The vintage Babydoll nightie was popularized during this decade, featuring in the 1956 movie ‘Baby Doll’; worn by Carroll Baker. The Baby Doll was often sleeveless, fitted across the shoulders then skimming out over the body like a smock, falling to the high thigh. It came with a matching pair of bloomer shorts ruffled and trimmed in lace. Lace and ruffles heavily decorate the round neckline and shoulders. Some inspiration was taken from Court Jester or Pierrot clown costumes (can you see it?) Most were but more sexy versions were made of rayon, satin and sheer chiffon (oh my!)
The babydoll nightie was the preferred outfit in summer while the two-piece pajama was common year-round. Despite the 1950s nightgown’s pretty looks and soft materials, it was losing favor as the decade progressed. Thanks to the Asian inspiration for Beach Pajams in 1930s, they experience a revival in the bedroom in the 1950s.
“Mandarin” pajamas were pajama shirts with coordinating wide leg pajama pants underneath. Asian element likes prints button, collars and robes embellished pajamas for most of the decade. Other pajamas came in floral prints, candy stripes, polka dots, novelty themes, checks and mod two-tone combinations. They could be made form light or heavy materials for the different seasons. Some had tie belts and most had extra large patch pockets or a man style chest pocket. The difference between men’s and women’s pajamas by the end of the decade was minimal.
One emerging new style in the late 50s was the ski pajama. They looked like long underwear with a high ribbed neck, sleeve and leg cuffs. They fit slim but not too tight. Most came in Nordic winter-y prints, chevron stripes, and Christmas themes. Today’s old fashioned pajama selection isn’t very different than 50s styles.
While winter pajamas were modest summer pajamas and nightgowns, especially baby dolls were not. This made wearing a robe a requirement. Only in the bedroom alone (or with a spouse) was a woman allowed to remove her robe. Even while sitting in bed reading she was probably wearing a bed jacket. It was a short, chest length robe that covered the top half of her body. It could be sheer chiffon but usually made of a warm quilted flannel. The pictured top bed jacket is knit into a bolero jacket, another warm option. They were very handy to wear while in bed or white doing a nighttime and morning beauty routine.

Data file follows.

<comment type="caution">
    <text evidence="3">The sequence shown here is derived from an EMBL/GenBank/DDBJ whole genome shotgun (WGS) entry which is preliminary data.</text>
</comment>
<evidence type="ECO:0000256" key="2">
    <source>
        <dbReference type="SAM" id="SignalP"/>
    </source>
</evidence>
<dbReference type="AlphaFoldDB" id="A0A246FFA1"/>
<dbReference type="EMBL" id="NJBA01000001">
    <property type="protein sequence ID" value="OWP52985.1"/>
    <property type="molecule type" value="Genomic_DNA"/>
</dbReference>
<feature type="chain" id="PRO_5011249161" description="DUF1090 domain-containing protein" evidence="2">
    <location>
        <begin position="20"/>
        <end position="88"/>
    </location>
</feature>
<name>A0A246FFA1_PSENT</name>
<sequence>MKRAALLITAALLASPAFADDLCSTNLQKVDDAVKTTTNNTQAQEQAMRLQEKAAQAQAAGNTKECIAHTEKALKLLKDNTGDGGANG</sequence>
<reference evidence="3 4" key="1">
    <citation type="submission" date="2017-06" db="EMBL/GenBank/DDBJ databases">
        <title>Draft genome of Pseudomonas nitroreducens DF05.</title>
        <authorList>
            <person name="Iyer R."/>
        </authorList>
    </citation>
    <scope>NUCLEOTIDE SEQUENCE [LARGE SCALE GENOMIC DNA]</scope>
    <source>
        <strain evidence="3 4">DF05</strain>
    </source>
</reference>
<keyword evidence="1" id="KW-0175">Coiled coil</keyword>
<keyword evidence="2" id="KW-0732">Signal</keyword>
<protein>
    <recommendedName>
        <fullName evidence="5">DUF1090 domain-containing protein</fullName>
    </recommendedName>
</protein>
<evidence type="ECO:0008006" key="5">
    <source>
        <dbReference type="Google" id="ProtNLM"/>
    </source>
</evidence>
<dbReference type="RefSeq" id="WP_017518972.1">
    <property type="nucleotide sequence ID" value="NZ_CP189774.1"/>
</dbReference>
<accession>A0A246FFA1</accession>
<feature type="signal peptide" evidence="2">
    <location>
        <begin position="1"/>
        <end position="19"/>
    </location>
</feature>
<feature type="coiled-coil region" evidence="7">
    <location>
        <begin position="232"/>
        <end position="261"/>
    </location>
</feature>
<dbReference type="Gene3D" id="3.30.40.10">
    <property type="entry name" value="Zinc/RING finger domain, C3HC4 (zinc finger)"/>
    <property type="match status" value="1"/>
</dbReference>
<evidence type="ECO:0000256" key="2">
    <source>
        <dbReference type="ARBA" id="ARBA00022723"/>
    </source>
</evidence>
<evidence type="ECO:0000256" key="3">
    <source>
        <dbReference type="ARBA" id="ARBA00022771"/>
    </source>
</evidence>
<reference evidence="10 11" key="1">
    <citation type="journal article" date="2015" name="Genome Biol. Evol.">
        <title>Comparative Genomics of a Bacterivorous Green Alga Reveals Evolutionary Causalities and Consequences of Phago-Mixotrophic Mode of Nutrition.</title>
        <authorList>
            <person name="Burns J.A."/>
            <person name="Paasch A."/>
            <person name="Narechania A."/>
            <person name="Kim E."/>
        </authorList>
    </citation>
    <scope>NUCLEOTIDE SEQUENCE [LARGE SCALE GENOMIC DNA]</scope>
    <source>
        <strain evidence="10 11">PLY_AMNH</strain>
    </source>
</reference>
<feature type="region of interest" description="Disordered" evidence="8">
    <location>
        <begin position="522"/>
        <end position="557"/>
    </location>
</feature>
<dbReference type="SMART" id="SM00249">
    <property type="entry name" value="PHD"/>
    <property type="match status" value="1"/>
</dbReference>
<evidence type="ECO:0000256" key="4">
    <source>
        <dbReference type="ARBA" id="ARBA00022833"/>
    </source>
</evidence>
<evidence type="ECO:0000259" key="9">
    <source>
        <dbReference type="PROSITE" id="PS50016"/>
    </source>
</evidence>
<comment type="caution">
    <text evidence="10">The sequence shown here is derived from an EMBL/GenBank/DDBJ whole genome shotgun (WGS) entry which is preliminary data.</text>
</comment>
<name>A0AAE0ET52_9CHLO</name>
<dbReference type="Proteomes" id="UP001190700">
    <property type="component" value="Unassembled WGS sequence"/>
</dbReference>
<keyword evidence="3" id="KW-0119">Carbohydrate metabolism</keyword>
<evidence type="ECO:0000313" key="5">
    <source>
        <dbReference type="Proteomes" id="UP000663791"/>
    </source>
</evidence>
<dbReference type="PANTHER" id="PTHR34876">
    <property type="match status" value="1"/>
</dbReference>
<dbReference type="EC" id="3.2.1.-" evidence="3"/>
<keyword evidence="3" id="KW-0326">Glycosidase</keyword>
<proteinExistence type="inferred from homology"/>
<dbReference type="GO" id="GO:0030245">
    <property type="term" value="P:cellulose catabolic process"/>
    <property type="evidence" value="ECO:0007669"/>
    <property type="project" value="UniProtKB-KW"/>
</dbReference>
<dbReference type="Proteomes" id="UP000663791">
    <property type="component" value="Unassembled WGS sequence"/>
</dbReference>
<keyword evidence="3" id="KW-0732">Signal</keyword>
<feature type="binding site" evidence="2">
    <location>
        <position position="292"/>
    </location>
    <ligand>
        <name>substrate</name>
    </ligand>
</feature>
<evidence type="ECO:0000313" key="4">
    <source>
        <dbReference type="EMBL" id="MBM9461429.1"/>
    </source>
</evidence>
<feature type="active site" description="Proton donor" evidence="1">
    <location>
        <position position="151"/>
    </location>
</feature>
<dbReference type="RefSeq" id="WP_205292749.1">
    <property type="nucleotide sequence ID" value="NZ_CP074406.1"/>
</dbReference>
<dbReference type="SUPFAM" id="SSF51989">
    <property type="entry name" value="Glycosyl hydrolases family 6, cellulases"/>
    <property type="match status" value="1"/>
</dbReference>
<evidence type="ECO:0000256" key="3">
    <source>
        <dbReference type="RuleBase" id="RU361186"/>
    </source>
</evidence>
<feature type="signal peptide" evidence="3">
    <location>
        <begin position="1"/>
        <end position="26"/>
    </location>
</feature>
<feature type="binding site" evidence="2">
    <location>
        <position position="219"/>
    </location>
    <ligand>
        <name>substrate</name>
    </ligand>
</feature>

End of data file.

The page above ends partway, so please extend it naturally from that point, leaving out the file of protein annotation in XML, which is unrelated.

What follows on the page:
Full length or tea length robes were sold to match nightgowns and pajamas. The very soft Chenille robe was a perennial 50s favorite. So were Chenille bedspreads, bathroom rugs and curtains. Big, fluffy, warm and colorful they replaced the 40s manly plaid robe although the quilted robe was still popular. Light corduroy robes and terry cloth robes entered the picture in the late 50s.
Summer robes were made of light cotton, satin, rayon or Nylon to match nightgowns. They fastened at the top with a button and bow or two tied ribbons and flared out like a tent from there. Some had tie belts to nip in the waist and large patch pockets. Sleeves were short, just below the elbow or full wrist length. The fit was loose and modest yet with the a tea length were fresh and modern.
Vintage Pajamas and Robes
Nightgowns were a favored choice of sleepwear during the first half of the twentieth century. Although, pajamas were also a quietly popular option. Nightdresses were popularized by their prominence on the silver screen. Movie stars reclined and rested in their boudoirs, all attired in alluring nightdresses and robes. But for many women, pajamas were just as attractive and wearable.
Pajamas may not have gleaned as much movie endorsement as their more glamorous cousins, the nightdress. However, robes did feature prominently on the silver screen. Robes were the perfect canvas onto which to apply lavish trimmings. Feathers, fur, lace, bows and embroideries were all used.
With these vintage sleepwear styles, there is an abundance of styles to choose from. Whether vintage-inspired babydolls, glamorous bias cuts of the 1930s, or the tea rose rayon styles of the 1940s, create your own vintage style with these beautiful designs.